Membrane Inclusions

Membrane proteins have hydrophobic regions inserted within the lipid bilayer, and this insertion may perturb the bilayer structure. For example, a mismatch in thickness between the hydrophobic core of the protein and that of the bilayer has an associated energy cost. It implies either that some hydrophobic residues are left unshielded from contact with water, or that the membrane (or the protein) changes its thickness to obtain a good match [18]. The consequence of hydrophobic mismatch may be protein clustering, as shown in Figure 2.3a,b. Clustering may occur even in the absence of direct (specific) interaction between the proteins, as the result of an effective attraction mediated by the membrane. As shown in Figure 2.3a,b, the membrane order is locally perturbed in the vicinity of the inclusion (the figure shows a local stretching of the lipid tails, to accommodate the hydro-phobic thickness of the membrane). Bringing two inclusions together reduces the membrane area that needs to be perturbed and hence reduces the energy of membrane deformation. The result of this is an effective force that brings the proteins together.

An important phenomenon in the context of caveolae and their asymmetric membranes is when protein clustering is coupled to a change of membrane morphology. This can be expected for very asymmetric proteins, or for peripheral proteins that mostly extend on one side of the membrane. Such asymmetric membrane proteins can be thought of as imprinting a local spontaneous curvature (the Co term in Eq. (2) to the neighboring membrane (Fig. 2.3c). The membrane is locally curved near the protein, which again leads to a frustration of the bilayer order. As it is the case for hydrophobic mismatch, some of the frustration can be released if the proteins aggregate. In this case however, the concentration of a large number of proteins over a limited membrane area leads to a morphological change of the membrane, which adopts the preferred curvature of the proteins (Fig. 2.3d). As will be discussed in Section 2.5, this phenomenon, called "curvature instability" in the physics literature [19], is likely to play an important part in the formation of caveolae. The caveolin proteins found in caveolae are very good candidates for such large morphological changes for two reasons. On the one hand, both their hydro-

Hydrophobic Mismatch

Fig. 2.3 Sketch of the aggregation of membrane proteins induced by an hydrophobic mismatch. (a) The mismatch imposes a perturbation of the bilayer structure around the protein. (b) The aggregation of two such proteins reduces the area of the perturbed membrane, and is energetically favorable.

(c,d) Sketch of the aggregation of membrane proteins induced by an asymmetric coupling with the membrane. The asymmetric membrane perturbation around each inclusion (c), is reduced by protein aggregation (d), which induce a large-scale deformation in the membrane region with high protein density.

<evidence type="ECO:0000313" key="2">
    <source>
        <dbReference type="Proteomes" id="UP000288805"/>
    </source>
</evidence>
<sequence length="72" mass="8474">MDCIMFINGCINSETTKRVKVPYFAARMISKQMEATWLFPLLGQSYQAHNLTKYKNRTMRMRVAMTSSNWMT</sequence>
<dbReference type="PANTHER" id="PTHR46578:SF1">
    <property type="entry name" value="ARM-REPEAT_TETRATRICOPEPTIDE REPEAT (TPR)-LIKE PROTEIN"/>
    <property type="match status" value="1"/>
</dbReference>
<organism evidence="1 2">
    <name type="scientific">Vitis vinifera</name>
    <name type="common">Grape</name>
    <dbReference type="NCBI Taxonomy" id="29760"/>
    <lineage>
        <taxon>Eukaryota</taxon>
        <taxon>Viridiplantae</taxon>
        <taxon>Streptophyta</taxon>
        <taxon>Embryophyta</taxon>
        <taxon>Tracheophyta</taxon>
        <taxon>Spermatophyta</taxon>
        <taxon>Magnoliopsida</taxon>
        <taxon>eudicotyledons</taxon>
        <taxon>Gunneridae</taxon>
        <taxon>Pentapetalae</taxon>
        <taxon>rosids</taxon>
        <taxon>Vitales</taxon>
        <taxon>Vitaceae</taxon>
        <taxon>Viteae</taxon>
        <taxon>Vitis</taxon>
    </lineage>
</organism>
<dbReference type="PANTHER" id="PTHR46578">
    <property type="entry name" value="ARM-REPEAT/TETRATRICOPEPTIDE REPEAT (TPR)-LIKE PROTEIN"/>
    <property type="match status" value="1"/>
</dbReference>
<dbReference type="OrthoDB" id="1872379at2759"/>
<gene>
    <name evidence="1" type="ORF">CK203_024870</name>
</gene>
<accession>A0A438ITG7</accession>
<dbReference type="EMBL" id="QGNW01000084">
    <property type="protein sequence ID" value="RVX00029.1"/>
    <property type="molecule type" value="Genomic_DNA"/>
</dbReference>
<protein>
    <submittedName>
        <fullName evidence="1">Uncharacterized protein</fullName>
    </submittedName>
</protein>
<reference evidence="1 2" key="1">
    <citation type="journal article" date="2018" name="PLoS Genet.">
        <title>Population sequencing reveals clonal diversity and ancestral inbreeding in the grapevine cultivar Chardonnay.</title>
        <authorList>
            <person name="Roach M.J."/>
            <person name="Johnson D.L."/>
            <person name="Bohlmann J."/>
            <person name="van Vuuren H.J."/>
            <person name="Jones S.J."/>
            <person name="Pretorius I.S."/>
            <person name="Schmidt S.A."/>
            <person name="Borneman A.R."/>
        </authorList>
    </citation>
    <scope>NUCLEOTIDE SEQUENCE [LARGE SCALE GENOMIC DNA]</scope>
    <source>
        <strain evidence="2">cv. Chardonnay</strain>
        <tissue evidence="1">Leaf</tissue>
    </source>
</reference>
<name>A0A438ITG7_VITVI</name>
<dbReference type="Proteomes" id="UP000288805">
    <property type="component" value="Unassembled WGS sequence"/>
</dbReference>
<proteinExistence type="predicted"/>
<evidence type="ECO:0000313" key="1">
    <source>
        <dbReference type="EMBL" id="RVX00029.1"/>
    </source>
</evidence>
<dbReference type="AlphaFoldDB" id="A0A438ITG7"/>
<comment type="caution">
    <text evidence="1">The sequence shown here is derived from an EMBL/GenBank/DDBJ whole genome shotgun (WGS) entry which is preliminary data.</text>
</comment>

Fig. 2.3 Sketch of the aggregation of membrane proteins induced by an hydrophobic mismatch. (a) The mismatch imposes a perturbation of the bilayer structure around the protein. (b) The aggregation of two such proteins reduces the area of the perturbed membrane, and is energetically favorable.

(c,d) Sketch of the aggregation of membrane proteins induced by an asymmetric coupling with the membrane. The asymmetric membrane perturbation around each inclusion (c), is reduced by protein aggregation (d), which induce a large-scale deformation in the membrane region with high protein density.

phobic termini face the cytoplasm, which makes their interaction with the neighboring membrane very asymmetric. A similar situation can to some extent be reproduced in artificial systems, by mixing bilayer-forming lipids with hydrophilic polymers (typically polyethylene glycol) with a hydrophobic anchor attached. Lipid membranes with a grafted (but mobile) polymer chain can be obtained in such manner, and it has been shown theoretically [20], and observed experimentally [21], that such a membrane can exhibit a phase separation. Another reason to expect membrane deformation near caveolin proteins is the fact that they are known to form homo-oligomers of about 15 proteins. This is due to specific biochemical interactions between caveolin via a short section of the N-terminal cytoplasmic domain, quite close to the transmembrane domain [3]. As shown in Section 2.5, this oligomerization may have much to do with the success of caveolin in aggregating and promoting membrane invagination. By concentrating the caveo-lin, oligomerization also concentrates the effect of the membrane asymmetry over a small membrane area, creating a large asymmetric pressure.

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